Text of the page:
Sunday, November 22, 2009

Bob Burns admitting that Democrats actually exist?

And that maybe they matter?

Next, you'll be telling me that Russell Pearce is going to resign his position, convert to Catholicism and become a priest so that he can minister to the poorest of the poor in Mexico. All as penance for the bile that he has spewed and the pain that he has caused in his career as a politician.

So you say that those two things will never come to pass - Russell "National Alliance" Pearce will never change his nativist ways, and MarszaƂek Senatu Bob Burns (thanks Tedski!) will never move beyond his partisan nature?

Well, you are half right - Pearce isn't changing any time soon...or probably any time ever.

On the other hand, Bob Burns has cracked open the door of bipartisanship.

From -
Senate President Bob Burns said he was seeking Democratic votes as he tries to wrap up a special legislative session that went into unexpected overtime last week.

"We need at least four members of the Democratic caucus," Burns, R-Peoria, said late last week, after discussing the state budget at the annual tax watchdog luncheon of the Arizona Tax Research Association. He said he and other legislative leaders planned to spend the weekend looking for those votes.
I have no specific info regarding which Dems Burns is targeting, much less what, if anything, he is offering in return, but I've got a couple of phone calls out.

My off the cuff guesses:

Targeting - Richard Miranda, Jorge Luis Garcia, Ken Cheuvront, and Albert Hale.

- They targeted Miranda before, Garcia has indicated in the past that he has been interested in dealing, Cheuvront is actually pretty conservative for someone who is a gay Democrat (OK, if he wasn't gay he'd probably be a leader of the Chamber of Commerce wing of the AZGOP, but the AZGOP hates gay people nearly as much as they hate Mexicans), and what Hale wants (see the linked article) isn't going to cost the state anything (the R's are against it because it benefits Native Americans, and for no other reason).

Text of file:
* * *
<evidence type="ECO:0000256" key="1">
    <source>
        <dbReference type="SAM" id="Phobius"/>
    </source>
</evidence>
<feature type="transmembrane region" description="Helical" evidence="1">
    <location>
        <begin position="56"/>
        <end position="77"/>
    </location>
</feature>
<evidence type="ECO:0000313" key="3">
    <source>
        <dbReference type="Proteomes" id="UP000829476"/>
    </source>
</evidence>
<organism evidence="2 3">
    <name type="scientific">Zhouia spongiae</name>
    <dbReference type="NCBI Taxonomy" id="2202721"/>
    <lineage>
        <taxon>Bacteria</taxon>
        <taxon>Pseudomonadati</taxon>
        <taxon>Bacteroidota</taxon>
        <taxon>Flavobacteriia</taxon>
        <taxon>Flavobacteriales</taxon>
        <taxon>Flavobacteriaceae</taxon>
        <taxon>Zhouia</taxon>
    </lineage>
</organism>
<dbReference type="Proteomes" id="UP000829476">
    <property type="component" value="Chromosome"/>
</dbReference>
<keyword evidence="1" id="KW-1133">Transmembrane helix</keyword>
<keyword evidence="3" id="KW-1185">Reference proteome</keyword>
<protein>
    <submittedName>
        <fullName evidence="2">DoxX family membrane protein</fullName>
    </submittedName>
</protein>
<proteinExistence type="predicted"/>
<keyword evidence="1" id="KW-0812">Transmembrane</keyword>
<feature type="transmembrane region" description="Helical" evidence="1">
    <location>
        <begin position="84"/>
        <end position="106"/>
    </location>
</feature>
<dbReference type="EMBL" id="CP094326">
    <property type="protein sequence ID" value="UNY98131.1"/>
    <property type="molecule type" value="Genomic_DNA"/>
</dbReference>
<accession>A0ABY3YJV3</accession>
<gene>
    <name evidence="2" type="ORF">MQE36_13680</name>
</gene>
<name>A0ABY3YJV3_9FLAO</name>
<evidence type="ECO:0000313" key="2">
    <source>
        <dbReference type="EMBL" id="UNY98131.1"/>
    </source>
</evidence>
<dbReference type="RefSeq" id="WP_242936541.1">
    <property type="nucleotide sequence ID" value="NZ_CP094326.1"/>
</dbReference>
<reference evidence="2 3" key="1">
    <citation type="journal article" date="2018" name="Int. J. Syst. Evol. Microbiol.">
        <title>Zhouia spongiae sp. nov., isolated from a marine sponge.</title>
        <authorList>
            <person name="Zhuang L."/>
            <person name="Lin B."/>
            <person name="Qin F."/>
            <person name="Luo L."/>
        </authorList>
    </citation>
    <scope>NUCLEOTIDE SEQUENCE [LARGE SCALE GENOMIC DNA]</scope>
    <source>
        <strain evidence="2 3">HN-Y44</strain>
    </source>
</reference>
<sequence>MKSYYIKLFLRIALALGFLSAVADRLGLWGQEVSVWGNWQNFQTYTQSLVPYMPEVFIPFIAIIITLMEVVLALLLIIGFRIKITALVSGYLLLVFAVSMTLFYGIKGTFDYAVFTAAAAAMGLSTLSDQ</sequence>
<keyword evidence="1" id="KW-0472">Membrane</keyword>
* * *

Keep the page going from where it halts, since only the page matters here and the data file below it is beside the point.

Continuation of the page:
Offering - Not a hell of a lot. Burns has too much political capital invested in his previous plan of passing a budget with only R votes. In addition, too many members of the R caucuses in the House and the Senate have made the same investment, and they will be loathe to sign off on any real compromises.

It'll be interesting to see if enough of the Dems are willing to sell their souls in exchange for the equivalent of meaningless but shiny baubles and trinkets.

If not, and right now I'm betting on "not," it will be even more interesting to see if Burns and Adams can convince enough of their caucuses that a little bipartisanship beats holding a special session meeting on the Friday after Thanksgiving.



Thane Eichenauer said...

All sides await word of what such compromises might consist of. Taxes and borrowing seem to be the only important issues but I imagine that there may be other spending adjustments that might be discussed.

And while I don't assume it is likely to come up, legalization of marijuana would still be my first suggestion. Legalization of other drugs would be my second suggestion.

cpmaz said...

I know that previous ideas put forth by Dem members of the lege have included non-tax hike/non-spending cut stuff. Those, along with the rest of their proposals, were rejected out of hand by the R leadership in the lege.

I'm with you on the legalization of marijuana thing, though as much to discourage people from using it (bottom line: we are a society of wannabe rebels, and that takes the form of breaking laws on things like personal drug use. Once they are legal, they are less attractive to certain, non-addicted people). I don't think that's coming up either.

Eli Blake said...

This year the Democratic caucus did an admirable job of cohesion.

If he wants to talk to a Democrat, Sen. Burns can talk to Jorge Garcia, the minority leader.